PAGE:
No self respecting gay person should participate in this degrading process.

    Let us not forget that in 2012 Gillard, Swan, Rudd, Emerson, Burke all expressed the ALP’s homphobia.

  17. Player One @ #1671 Thursday, August 10th, 2017 – 8:58 pm

    kezza2 @ #1661 Thursday, August 10th, 2017 – 8:50 pm

    I want to support those who want gay marriage; but I’m also influenced by Kirby. I’m sorry if this offends you.

    It doesn’t offend me. You asked for my reasons, I gave them. You do what you think best.

    Just because you’ve made up your mind, and have said you’d rather discuss energy policy, doesn’t make me give credence to your call.

    Look at it this way – many of the people who might benefit from legalizing gay marriage won’t even get the chance to do so unless we can sort out global warming.

    One of these issues can’t wait. The other can. So which issue is actually important, and which is a sideshow?

    For us, this issue can wait. Like you, I’m not fussed about this. But it matters to a lot of people, despite them being 0.00s38% of the population. Let’s get it over and done with, and move onto more important stuff.

    And, instead of thinking this in so unimportant to you, how about you start taking a more compassionate view of your fellow being? Is that too hard?

  18. P1 “One of these issues can’t wait. The other can. So which issue is actually important, and which is a sideshow?”

    One is clearly far more important than the other but dealing with the issues aren’t mutually exclusive undertakings.

    There are actually parallels. Effective action on climate change was effectively postoned for 10-15 years when the perfect was allowed to be the enemy of the good. Sometimes that extends not just to the good but the less bad. It depends upon the situation but in this case I agree. Pragmatism rules.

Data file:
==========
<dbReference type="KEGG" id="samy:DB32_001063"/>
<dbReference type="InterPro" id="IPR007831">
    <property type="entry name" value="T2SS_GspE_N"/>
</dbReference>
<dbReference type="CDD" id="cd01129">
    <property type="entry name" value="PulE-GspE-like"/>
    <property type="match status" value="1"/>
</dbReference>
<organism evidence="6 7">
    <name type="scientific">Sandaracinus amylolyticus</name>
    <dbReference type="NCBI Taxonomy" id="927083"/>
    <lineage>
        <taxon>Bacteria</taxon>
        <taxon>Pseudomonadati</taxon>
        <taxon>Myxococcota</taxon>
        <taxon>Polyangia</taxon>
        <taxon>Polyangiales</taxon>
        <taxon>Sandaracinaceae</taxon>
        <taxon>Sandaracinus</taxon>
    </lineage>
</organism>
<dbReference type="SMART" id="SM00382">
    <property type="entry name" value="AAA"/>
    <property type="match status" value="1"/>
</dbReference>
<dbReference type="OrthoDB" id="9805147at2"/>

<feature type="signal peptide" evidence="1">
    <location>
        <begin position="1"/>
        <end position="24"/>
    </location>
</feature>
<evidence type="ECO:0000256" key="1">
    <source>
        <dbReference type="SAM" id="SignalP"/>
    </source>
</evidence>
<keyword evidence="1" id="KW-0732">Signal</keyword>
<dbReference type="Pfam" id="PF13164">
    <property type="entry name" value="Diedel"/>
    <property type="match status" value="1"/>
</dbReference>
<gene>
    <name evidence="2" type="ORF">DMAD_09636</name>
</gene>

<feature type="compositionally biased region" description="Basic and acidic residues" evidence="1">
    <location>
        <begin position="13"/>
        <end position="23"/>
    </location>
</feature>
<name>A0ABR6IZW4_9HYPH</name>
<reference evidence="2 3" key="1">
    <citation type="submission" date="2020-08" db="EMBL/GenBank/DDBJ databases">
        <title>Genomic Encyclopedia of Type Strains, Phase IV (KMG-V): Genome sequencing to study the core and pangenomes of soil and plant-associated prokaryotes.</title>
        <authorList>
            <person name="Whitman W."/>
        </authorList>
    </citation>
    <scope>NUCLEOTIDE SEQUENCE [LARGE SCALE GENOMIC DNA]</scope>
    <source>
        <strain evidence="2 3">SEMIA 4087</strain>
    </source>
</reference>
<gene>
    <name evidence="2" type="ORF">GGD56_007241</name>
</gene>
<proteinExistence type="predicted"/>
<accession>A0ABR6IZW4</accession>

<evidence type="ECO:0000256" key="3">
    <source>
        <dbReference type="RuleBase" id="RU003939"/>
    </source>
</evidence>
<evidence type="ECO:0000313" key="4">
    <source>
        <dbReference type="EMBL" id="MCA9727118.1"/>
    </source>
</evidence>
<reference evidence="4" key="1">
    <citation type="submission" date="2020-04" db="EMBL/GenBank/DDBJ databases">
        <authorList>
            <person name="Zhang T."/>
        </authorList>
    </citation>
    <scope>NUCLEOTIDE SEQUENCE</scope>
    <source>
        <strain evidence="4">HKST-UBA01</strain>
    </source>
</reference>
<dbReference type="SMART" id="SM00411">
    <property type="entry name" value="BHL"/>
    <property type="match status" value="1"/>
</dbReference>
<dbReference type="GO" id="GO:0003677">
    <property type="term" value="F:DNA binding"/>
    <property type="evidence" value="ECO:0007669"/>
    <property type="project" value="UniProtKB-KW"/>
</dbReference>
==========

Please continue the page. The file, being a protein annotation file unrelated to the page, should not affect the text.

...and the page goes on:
19. On the ALP’s homophobia.

    I realise since the UK and NZ Tories have voted for marriage equality, the ALP thinks it is now politically safe to pretend to be “hip”.

  20. swamprat Your hypothetical self respecting gay person has the choice between being degraded voting for a farce or being degraded by boycotting it and finding out that its not even knowable who or how many people actually boycotted and suffering the further indignation of any potential no vote being used as one would expect regardless of whether the no vote was the result of a boycott or not.

  21. According to the Australian Marriage Equality site, there are four Labor senators who oppose SSM; Farrell, Gallacher (SA), Collins (Vic) and Ketter (Qld).

  22. My fear is that this vote is going to devolve into something that for many people not directly affected by this issue will revolve around a whole swag of unresolved political frustrations and anger – a sort of Trump/Brexit event. Tony Abbott, with his rat-like cunning, zero-ed in on this notion with that line “If you’re against political correctness, vote ‘no’ and stop political correctness in its tracks.” I can’t help being concerned many Australians, fed up with high energy prices, Canberra gridlock, flatlining wages, sky-high housing prices and all the rest will, quite irrationally, take the opportunity here to reject something they perceive as being aligned with the “elite” .. the same way all the poor whites in the US, with their collective primal scream last November, voted Trump in just to blow up the place.